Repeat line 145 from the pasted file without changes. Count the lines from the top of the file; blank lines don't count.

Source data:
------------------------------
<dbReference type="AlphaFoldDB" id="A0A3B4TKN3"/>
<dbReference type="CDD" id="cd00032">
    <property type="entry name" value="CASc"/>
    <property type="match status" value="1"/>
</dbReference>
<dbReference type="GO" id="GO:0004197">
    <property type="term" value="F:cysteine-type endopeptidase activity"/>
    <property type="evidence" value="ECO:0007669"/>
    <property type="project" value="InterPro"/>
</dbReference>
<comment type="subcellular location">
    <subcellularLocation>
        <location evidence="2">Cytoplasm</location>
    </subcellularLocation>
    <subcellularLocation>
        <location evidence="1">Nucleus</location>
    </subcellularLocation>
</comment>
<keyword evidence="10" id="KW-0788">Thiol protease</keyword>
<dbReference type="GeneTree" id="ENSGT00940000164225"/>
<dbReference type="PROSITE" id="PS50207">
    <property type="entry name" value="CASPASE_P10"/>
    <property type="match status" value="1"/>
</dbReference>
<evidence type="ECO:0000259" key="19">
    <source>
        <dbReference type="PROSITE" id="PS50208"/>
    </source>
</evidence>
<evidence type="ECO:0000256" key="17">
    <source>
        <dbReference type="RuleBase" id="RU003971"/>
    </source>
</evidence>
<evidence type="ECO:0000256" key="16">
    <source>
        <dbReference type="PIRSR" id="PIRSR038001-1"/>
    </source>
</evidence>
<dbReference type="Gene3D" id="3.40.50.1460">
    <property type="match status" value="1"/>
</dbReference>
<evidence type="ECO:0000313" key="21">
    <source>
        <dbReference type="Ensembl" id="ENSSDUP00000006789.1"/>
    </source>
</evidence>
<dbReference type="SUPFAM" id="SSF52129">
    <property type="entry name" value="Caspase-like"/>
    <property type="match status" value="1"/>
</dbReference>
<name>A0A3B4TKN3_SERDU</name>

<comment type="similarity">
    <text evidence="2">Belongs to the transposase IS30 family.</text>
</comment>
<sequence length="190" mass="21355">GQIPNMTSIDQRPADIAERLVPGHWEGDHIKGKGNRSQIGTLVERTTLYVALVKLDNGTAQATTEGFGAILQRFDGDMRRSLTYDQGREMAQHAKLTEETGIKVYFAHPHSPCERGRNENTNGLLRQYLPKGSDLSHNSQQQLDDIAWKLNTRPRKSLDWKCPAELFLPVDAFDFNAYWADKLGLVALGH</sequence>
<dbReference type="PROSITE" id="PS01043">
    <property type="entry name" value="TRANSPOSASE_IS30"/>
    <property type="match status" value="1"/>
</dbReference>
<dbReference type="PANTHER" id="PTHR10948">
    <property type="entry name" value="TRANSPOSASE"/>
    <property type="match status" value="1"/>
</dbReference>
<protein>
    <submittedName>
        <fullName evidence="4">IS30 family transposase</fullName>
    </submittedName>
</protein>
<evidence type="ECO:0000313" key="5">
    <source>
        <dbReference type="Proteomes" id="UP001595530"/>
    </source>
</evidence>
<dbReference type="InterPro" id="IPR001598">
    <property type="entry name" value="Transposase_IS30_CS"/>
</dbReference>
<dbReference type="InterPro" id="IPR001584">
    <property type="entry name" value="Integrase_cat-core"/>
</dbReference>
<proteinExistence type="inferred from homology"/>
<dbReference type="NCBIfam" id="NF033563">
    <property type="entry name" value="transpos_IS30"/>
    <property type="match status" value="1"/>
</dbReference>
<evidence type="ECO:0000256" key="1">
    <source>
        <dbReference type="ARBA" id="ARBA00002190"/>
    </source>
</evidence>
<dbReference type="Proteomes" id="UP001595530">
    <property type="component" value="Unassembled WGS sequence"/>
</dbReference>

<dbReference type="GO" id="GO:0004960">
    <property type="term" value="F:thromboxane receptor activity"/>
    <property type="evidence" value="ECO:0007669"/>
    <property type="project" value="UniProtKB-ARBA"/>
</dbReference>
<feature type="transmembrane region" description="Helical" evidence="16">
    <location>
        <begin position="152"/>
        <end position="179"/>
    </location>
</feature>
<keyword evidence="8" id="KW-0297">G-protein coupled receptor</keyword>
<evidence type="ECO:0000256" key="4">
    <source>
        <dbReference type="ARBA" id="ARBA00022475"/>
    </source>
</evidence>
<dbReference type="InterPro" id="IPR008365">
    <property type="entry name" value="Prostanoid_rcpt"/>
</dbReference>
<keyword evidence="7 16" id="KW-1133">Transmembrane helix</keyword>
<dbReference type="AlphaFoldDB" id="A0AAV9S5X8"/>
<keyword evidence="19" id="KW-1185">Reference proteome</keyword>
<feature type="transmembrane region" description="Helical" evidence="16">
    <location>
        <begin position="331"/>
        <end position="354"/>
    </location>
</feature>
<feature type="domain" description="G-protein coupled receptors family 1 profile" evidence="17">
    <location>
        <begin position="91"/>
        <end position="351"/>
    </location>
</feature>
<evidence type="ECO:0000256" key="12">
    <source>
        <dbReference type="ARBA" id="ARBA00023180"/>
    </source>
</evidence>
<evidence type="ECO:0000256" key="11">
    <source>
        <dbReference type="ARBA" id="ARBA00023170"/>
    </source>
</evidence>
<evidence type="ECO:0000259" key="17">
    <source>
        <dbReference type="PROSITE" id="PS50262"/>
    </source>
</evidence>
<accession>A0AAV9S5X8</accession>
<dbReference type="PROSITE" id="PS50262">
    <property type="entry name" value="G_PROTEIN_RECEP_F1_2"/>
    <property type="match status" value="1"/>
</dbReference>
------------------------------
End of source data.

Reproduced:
<dbReference type="PROSITE" id="PS50262">